In my first year of undergrad, an art history professor wisely observed the obvious: great painters frequently steal the best moments from master artworks and incorporate them into their own. The artist’s ability to gracefully quote another remains among the most important in his or her skill set, namely because it’s much more difficult than it appears. A fine evocation requires not only the eye and intelligence to identify work worth the investigation but the technical ability to execute it well.
Among the better examples of this within the contemporary fine art scene, Chris Ofili’s current show at David Zwirner, “Devil’s Pie”, brings to mind the best figure work of Henri Matisse. Similarly interested in primitivism, Ofili paints flat shapes with a fauve-inspired palette, and even his surfaces, which were once thickly adorned with paint and resins, now more closely resemble the spare canvases of the great Modern master. Coincidently, Matisse offers a particularly apt reference point, as he also drew heavily from Eastern art. Is it an irony informed with a sense of play of revenge: a black artist seeks to reimagine black artmaking through the lens of a privileged white artist, who himself pilfered Eastern forms?
Paintings such as Douen’s Dance, Lazarus (dream) and Confession draw the most specific connections to Matisse, less in the terms mentioned above than in their simple use of flat color fields. Ofili also provides a number of drawings evoking the painter; a brilliant series, easy to miss in the mix of giant paintings, suggests that Ofili begins with a line drawing and works up the paintings from there, repeating units of tiny, penciled, Afro’ed heads to construct a larger figure. This device cleverly gestures towards a fictive and highly stylized representation of a black community composed of equally fictive and homogenous parts. Though I suspect the strong formalist aesthetic in the pictures may ultimately eclipse the content of the work.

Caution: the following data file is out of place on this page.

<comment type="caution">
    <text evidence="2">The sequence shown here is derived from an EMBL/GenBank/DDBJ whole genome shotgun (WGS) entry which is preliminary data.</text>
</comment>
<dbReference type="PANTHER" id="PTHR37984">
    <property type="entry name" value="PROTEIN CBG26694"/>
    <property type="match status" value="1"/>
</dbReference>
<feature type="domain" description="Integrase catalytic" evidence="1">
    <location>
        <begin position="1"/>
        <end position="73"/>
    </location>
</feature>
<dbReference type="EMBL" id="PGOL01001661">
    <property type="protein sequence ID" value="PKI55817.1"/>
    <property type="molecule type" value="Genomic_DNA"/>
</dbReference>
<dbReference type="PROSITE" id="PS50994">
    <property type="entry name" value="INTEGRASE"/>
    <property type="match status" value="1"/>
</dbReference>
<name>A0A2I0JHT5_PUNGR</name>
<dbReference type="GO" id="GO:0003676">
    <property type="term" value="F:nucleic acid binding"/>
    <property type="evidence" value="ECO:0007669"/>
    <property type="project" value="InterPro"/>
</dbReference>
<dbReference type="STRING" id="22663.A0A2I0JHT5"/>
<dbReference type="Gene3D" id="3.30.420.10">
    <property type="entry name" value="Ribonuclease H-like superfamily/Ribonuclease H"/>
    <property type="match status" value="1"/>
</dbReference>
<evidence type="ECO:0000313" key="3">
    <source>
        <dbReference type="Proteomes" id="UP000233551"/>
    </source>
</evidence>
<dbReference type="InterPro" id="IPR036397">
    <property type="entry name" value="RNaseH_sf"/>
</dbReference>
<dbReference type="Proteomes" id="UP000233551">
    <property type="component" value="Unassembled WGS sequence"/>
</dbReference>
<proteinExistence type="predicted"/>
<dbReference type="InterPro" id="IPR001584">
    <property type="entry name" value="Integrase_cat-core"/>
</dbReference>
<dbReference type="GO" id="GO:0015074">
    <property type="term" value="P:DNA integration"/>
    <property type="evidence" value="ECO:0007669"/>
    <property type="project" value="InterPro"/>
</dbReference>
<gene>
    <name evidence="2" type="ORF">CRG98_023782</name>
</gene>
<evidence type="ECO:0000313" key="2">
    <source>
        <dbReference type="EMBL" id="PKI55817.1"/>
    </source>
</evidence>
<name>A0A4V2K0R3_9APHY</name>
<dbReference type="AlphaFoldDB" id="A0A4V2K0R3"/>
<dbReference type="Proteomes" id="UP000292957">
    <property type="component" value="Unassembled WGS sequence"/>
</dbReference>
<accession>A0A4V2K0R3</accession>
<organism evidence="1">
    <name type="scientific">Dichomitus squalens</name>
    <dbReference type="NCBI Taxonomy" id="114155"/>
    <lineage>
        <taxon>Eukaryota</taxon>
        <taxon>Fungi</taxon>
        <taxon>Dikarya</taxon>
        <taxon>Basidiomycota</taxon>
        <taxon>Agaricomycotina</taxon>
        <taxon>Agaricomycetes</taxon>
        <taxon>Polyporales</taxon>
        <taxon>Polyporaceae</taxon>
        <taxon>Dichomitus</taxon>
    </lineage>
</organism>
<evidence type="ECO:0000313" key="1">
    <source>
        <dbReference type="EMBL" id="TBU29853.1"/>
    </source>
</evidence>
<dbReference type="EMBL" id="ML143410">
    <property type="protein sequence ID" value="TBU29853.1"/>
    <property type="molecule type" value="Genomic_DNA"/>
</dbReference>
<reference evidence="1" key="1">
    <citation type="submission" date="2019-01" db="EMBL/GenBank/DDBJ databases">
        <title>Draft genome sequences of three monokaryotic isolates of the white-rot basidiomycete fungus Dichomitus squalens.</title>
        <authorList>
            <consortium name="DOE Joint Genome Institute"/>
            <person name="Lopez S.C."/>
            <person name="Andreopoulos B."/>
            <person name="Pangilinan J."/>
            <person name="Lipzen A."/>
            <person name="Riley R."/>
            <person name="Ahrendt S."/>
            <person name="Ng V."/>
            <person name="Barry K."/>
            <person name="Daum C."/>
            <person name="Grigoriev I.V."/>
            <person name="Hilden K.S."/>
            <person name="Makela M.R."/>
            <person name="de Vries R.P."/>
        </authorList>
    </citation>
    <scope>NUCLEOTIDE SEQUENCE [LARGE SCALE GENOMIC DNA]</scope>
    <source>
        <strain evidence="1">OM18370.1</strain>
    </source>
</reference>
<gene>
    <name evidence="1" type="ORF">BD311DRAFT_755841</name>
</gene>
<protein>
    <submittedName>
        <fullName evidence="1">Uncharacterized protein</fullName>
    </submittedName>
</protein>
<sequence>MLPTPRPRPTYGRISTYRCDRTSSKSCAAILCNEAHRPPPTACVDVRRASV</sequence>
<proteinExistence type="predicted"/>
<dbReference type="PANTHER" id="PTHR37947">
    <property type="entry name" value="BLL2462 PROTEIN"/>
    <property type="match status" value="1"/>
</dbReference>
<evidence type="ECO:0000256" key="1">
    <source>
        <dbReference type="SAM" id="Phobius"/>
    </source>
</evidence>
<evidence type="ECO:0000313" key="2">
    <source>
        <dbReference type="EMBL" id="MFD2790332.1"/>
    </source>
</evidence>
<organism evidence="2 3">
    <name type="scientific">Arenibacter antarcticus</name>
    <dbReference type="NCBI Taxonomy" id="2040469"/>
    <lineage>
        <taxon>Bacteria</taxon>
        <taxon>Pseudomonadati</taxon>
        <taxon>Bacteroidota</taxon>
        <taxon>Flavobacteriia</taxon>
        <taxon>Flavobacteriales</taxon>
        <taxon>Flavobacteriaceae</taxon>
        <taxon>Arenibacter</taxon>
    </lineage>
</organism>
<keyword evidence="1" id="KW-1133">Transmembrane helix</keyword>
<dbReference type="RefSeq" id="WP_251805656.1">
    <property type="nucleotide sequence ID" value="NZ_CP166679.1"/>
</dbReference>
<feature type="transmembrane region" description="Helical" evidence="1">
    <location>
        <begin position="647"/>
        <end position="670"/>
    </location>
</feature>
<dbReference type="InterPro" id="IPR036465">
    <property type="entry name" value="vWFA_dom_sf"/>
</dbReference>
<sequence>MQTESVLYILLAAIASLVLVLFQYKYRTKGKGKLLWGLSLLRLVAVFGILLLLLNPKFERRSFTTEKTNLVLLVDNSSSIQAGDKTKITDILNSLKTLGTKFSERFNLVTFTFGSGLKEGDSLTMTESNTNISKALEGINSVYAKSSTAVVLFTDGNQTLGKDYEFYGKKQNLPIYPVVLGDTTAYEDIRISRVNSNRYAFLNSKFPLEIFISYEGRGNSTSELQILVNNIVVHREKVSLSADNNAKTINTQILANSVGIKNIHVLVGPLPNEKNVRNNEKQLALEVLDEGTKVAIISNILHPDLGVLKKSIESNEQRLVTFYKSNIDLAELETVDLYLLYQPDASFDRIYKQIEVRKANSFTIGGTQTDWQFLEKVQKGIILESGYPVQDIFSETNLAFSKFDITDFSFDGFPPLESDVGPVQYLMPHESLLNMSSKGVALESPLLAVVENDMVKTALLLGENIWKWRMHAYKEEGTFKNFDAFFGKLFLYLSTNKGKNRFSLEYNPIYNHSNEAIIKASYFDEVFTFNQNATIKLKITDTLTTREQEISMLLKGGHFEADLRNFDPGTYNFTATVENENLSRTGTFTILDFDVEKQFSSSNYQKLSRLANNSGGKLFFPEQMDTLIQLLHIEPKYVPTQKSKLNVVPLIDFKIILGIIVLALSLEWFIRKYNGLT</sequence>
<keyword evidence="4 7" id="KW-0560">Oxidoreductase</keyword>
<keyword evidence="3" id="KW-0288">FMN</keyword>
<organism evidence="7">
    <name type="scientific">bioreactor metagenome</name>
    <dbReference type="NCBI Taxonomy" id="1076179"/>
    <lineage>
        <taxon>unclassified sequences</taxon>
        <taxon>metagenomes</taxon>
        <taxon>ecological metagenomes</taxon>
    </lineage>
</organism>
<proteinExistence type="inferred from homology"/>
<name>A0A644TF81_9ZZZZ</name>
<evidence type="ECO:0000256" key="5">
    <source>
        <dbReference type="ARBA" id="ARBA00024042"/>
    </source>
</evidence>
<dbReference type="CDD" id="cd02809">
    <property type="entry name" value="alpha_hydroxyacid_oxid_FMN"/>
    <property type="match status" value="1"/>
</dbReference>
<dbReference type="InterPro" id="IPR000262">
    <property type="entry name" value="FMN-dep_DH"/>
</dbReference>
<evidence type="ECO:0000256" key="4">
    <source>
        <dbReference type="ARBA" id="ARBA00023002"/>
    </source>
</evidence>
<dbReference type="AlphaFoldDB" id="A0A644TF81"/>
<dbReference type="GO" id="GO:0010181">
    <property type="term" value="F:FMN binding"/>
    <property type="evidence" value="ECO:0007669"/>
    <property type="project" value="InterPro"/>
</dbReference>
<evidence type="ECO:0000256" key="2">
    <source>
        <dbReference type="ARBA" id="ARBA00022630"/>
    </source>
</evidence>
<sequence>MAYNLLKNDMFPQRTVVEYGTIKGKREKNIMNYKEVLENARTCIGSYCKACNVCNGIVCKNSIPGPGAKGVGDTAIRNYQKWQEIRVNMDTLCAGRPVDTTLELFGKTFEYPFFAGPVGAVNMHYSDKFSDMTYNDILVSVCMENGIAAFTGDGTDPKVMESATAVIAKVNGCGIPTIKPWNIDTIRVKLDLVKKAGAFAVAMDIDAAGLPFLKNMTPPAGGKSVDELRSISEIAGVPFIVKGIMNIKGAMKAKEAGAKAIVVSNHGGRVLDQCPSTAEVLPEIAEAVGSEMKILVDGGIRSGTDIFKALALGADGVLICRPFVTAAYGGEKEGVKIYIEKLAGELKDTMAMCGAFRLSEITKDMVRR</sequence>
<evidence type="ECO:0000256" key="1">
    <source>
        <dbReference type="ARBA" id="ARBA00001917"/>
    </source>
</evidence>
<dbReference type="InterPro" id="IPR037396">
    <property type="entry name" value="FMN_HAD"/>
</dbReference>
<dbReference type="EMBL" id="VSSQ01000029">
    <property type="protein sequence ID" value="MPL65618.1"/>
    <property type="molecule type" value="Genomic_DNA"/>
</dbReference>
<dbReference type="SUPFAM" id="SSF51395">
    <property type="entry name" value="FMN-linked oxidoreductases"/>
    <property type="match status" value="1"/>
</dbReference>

It should be noted that Ofili maintains his keen interest in sex, a subject that in tandem with religious iconography and elephant dung actually did engender discussion in 1999 when Mayor Guilliani called it “sick stuff” and attempted to shut down the Brooklyn Museum for its display. I’m not convinced the debate did much to illuminate the public’s understanding of Ofili’s work, but it’s nice to see that the heated public discussion didn’t seem to significantly change the direction of the artist’s work. In fact, the strongest works in “Devil’s Pie” were the erotic drawings Black Milky Way, which elegantly incorporate the aforementioned Afro heads, now completely blackened, to create stars around a naked couple with swirling pubic hair. The heads were also used in Adam, Benjamin, Caleb, Daniel, Ephraim, Frank, and Gideon(7 brides for 7 bros), a frontal portrait of a female nude. That said, both bronze sculptures of a woman and angel fucking were weak, the polished bronze women a little too cheaply rendered and easily positioned to maintain the viewer’s interest for any length of time. Perhaps any artist given two of the three massive gallery spaces at David Zwirner should be cut some slack. After all, the ability to reference can never wholly replace artistic consistency.